To address pressing public health issues, health departments are tasked with identifying new ways of tackling problems – innovating to improve community health. Public health innovation can be a program that is new or emerging in the field; that is, adoption is not yet widespread. Greene County Public Health (GCPH), OH, was faced with a challenge during the COVID-19 pandemic – how to continue their efforts around harm reduction in the middle of a pandemic?

GCPH, a PHAB accredited health department, serves a suburban and rural county with a population of about 169,000 people. GCPH implemented an innovation in response to the rise in the number of unintentional opioid overdose deaths in their community. Through numerous initiatives, including the state’s Project DAWN Program, GCPH has been working to decrease the number of deaths due to opioid use. In partnership with community organizations, they have provided educational resources, syringe exchange programs, and naloxone distribution to those at risk of overdose. When the COVID-19 pandemic reached Ohio, most harm reduction services and in-person Project DAWN trainings in Greene County were cancelled. The health department needed to shift quickly to continue their efforts, which led to innovation in their harm reduction programming.

In response to the pandemic, GCPH made changes to their SafeTrade Syringe Service Program (SSP), switched to a mail order naloxone program, increased their social media outreach, provided Project DAWN Live online classes, and developed peer recovery supporters. They are also working with the local jails to develop a program to provide education to inmates so that naloxone kits may be mailed to their residence when they are released. GCPH was not the first to implement some of these approaches, but this innovative approach to harm reduction is changing the way they serve their community.

Problem Addressed

Ohio has the fourth highest opioid-related overdose death rate in the United States and Greene County, Ohio has the fourth highest rate in the state, impacting the health and well-being of many individuals and families in the community1. From 2014-2019, Greene County, Ohio experienced an average age-adjusted rate of unintentional overdose deaths of 30.5/100,000. In response to this public health crisis, the health department has implemented multiple harm reduction services and programs.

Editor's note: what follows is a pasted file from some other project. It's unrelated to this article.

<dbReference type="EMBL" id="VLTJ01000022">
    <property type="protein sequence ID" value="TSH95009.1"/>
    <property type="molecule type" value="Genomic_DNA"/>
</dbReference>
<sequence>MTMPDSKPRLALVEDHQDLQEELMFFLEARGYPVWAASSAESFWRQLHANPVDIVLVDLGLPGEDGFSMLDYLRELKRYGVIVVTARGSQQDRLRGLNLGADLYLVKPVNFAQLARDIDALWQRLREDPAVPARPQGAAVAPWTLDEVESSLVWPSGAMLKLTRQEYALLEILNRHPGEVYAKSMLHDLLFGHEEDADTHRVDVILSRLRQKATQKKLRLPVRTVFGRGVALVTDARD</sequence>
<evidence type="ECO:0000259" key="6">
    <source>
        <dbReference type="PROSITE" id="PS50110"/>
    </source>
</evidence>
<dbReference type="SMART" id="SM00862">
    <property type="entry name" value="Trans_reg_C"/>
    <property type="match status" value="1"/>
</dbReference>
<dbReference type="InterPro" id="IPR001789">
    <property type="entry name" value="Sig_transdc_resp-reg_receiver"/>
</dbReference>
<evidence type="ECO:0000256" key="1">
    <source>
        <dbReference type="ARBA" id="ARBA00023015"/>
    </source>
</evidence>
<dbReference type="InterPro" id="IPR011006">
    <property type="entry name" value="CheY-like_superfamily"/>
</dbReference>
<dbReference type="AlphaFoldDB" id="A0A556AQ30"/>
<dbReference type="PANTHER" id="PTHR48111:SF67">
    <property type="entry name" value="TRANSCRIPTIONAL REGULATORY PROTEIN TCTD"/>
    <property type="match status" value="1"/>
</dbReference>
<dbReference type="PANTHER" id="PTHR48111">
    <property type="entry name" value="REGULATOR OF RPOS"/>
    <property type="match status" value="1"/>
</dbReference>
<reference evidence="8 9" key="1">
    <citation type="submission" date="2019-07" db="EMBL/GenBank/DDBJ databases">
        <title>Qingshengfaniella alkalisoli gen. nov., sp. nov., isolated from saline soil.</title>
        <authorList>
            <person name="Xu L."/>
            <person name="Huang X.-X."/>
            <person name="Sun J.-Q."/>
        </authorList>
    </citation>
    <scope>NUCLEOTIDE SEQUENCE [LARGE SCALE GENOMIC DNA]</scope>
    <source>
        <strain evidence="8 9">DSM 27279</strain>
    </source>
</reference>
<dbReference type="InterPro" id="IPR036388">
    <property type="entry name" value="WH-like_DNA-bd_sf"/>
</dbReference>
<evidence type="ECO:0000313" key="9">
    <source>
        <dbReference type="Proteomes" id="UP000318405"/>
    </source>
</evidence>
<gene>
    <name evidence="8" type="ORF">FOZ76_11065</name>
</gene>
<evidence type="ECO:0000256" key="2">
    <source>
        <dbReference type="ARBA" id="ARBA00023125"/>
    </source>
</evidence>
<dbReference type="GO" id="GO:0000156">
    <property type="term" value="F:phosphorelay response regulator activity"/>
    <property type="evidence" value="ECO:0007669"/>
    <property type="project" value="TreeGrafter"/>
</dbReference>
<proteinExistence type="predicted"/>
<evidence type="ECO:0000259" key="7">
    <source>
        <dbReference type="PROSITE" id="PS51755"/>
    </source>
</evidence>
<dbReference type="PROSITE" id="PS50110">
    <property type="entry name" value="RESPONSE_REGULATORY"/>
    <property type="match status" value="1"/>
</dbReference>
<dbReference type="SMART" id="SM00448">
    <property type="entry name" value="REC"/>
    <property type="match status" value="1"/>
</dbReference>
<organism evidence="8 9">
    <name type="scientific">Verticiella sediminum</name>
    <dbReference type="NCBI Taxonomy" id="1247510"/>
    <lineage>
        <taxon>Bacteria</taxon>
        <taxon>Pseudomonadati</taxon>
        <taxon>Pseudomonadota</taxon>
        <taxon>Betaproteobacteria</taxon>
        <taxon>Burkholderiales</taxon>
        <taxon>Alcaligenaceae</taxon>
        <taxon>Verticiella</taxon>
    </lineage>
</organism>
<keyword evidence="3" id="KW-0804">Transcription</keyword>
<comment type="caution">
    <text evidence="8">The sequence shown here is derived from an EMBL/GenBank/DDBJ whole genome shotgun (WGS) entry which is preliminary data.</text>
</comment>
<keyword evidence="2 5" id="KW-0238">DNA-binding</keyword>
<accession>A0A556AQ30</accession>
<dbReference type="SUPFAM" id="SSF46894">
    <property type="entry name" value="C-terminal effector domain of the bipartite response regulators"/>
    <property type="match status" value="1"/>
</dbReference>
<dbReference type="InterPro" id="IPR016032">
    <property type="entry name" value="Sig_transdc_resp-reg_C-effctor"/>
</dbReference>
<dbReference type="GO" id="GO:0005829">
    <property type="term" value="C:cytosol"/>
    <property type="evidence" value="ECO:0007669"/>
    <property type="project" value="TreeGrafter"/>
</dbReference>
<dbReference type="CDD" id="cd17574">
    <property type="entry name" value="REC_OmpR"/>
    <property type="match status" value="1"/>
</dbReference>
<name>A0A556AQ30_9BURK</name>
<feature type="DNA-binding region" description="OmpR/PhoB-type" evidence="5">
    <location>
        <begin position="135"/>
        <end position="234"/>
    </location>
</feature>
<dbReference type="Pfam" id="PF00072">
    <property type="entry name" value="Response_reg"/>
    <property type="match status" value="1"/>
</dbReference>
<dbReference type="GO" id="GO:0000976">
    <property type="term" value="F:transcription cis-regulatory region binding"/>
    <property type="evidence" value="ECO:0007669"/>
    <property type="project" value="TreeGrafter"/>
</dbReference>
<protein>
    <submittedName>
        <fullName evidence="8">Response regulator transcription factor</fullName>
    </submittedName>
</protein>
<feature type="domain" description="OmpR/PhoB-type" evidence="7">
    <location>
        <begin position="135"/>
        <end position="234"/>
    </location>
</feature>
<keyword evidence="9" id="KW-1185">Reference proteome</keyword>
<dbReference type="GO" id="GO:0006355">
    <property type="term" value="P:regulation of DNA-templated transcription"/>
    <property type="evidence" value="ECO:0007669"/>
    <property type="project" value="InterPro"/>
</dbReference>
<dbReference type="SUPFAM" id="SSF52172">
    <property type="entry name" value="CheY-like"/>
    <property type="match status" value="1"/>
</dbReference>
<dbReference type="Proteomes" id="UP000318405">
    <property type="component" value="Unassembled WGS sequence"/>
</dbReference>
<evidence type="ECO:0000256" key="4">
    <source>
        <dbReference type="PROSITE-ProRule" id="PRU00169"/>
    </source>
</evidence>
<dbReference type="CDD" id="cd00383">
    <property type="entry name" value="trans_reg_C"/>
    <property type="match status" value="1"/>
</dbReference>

Unfortunately, the county overdose rate increased over the last year, with over 40 deaths in 2019, 43 deaths in 2020 and more expected in 2021. (2021 OD Death data will not be confirmed until June 2022. However, 599 overdose reversals have been reported from January to November 2021 due to successful naloxone distribution.

Innovation Summary

  • Through an Integrate Naloxone Access and Infrastructure Grant, GCPH launched Project DAWN (Deaths Avoided With Naloxone), a network of opioid overdose education and naloxone distribution programs coordinated by the Ohio Department of Health. Before the COVID-19 pandemic, they worked on the ground, meeting people where they were to educate and provide resources to prevent opioid overdose and promote harm reduction.

    During the pandemic, GCPH shifted their education and delivery model. Education became virtual; interested individuals could access an online training and receive naloxone via mail. This training is available to anyone that lives or works in Greene County. This new initiative has been ideal during the pandemic to safely continue harm reduction work with low contact. It has also increased the community’s access to resources because training can be done from home at any time.